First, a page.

Posts Tagged 'Outsourcing'

 
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Offshoring passes the early adopter stage – the early adoption bugs (customer care, black & white view of specifications, etc) have been largely worked out now, particularly in India.  Customers have gotten better at specifications and remote management – moving away from the “do what I meant, not what I specified” approach to a more professional approach.  Indian firm are better at client management, with most having onshore support cells.  Even with the labor arbitrage decreasing, more value is being added.  This is the year offshoring will no longer be a novelty, but a mandatory aspect of the business case for delivering IT.  Although, many organizations will continue to use a politically acceptable onshore brand …

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The trends are clear. There will be more and more outsourcing as we proceed through the 21st century. On-demand, “pay-by-the-drink,” and related models will dominate technology delivery for the foreseeable future — and very likely permanently. Lack of expertise in the US is accelerating this trend. So where does this leave us? With a new requirement: vendor management. Vendor management is a broad area. Let’s explore the strategic highlights. First, you need a comprehensive sourcing strategy and inevitably a strategy driven by the results of a core competency assessment. (Yes, you have to do this again.) The essential questions here revolve around the core/noncore relationship between technology and your business models and processes. Put another …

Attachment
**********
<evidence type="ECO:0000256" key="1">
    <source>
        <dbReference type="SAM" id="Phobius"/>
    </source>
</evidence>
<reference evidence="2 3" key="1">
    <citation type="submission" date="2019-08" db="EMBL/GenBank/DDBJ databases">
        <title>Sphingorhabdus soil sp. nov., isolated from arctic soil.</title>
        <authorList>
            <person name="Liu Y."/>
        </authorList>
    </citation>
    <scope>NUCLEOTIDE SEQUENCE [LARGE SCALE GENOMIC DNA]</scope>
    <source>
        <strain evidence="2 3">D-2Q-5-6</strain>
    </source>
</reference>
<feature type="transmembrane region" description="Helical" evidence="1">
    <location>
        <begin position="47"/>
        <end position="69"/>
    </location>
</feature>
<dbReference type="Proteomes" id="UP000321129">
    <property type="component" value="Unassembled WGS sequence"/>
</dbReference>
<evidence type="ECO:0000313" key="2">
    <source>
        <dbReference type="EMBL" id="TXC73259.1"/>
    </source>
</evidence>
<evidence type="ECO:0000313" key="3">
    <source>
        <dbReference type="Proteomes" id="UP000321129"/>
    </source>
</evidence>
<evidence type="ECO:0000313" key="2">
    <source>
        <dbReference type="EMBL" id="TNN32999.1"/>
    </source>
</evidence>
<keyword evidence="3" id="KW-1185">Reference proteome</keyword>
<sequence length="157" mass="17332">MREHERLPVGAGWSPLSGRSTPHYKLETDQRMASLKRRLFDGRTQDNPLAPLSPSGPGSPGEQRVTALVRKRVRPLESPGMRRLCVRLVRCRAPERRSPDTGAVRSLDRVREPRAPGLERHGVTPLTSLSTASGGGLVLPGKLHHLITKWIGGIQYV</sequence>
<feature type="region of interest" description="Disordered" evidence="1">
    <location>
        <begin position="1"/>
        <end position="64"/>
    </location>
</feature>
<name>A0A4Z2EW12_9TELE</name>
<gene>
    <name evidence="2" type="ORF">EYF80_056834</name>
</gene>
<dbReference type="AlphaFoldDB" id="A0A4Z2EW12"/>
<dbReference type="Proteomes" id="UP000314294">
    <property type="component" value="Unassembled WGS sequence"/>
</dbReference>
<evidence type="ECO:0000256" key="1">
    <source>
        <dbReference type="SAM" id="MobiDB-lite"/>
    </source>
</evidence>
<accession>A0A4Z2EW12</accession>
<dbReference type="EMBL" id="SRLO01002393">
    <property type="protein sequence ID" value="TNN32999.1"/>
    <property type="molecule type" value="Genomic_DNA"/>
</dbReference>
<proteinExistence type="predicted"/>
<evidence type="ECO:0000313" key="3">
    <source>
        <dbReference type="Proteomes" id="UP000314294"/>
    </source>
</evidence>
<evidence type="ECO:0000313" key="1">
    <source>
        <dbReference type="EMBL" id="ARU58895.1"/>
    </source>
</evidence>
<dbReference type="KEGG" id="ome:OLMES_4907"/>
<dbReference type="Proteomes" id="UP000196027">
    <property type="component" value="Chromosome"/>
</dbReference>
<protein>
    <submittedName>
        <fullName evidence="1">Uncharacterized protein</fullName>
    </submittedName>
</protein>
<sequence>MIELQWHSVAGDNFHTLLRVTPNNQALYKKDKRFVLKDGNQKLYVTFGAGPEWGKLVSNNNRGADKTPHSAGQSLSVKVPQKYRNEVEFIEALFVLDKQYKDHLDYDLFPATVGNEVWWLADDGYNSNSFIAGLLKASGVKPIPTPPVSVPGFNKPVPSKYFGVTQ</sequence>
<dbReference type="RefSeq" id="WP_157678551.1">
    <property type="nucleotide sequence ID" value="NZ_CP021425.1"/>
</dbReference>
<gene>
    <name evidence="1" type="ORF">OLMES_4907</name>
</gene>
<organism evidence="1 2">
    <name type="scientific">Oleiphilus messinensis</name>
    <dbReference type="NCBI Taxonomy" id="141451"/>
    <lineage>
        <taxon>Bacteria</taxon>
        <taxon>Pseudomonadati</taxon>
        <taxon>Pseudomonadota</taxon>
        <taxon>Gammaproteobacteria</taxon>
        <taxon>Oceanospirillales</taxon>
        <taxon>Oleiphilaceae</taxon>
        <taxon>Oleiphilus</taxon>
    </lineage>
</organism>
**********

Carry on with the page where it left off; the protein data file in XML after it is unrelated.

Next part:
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“Partnering” — besides being a mandatory buzzword — is a curious term. Nowadays, instead of taking over a company, we partner with it. We don’t sell anything anymore; we partner. And now, rather than outsourcing, we create strategic partnerships. While the goal of an amicable and mutually rewarding relationship is admirable, what each party truly expects from the other in an outsourcing arrangement formed under a “partnering vision” is quite different. The client often wants a “well-behaving provider.” But what the client means by “well-behaving” is a provider that accepts nearly infinite scope creep without a commensurate increase in price, immediately reacts to the client’s ad hoc needs (at no charge), and performs what the …

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Outsourcing big is not always beautiful. Indeed, sometimes outsourcing big can be a blunder. For example, on Friday, Information Age reported a tally of the UK government’s project management track record, and found that IT projects count among its worst failures. Why? “Government needs to stop thinking that when it comes to procuring IT systems, big is always beautiful,” says shadow chancellor George Osborne. “We need to move in the direction of what are known as ‘open standards’ – in effect, creating a common language for government IT,” he said, which would mean “big projects can be split into smaller elements, which can be delivered by different suppliers and then bolted together”. Even in Texas, big …

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Almost a month ago I told you about the cover story Bob Charette wrote for IEEE Spectrum on the problems in defense acquisition. Today, Robin Young of the NPR show Here & Now interviewed Bob about the article. You can listen to it here. The part with Bob begins about 5 minutes in, and lasts about 10 minutes.

 
SaaS User Satisfaction Skyrockets to a Whopping 97%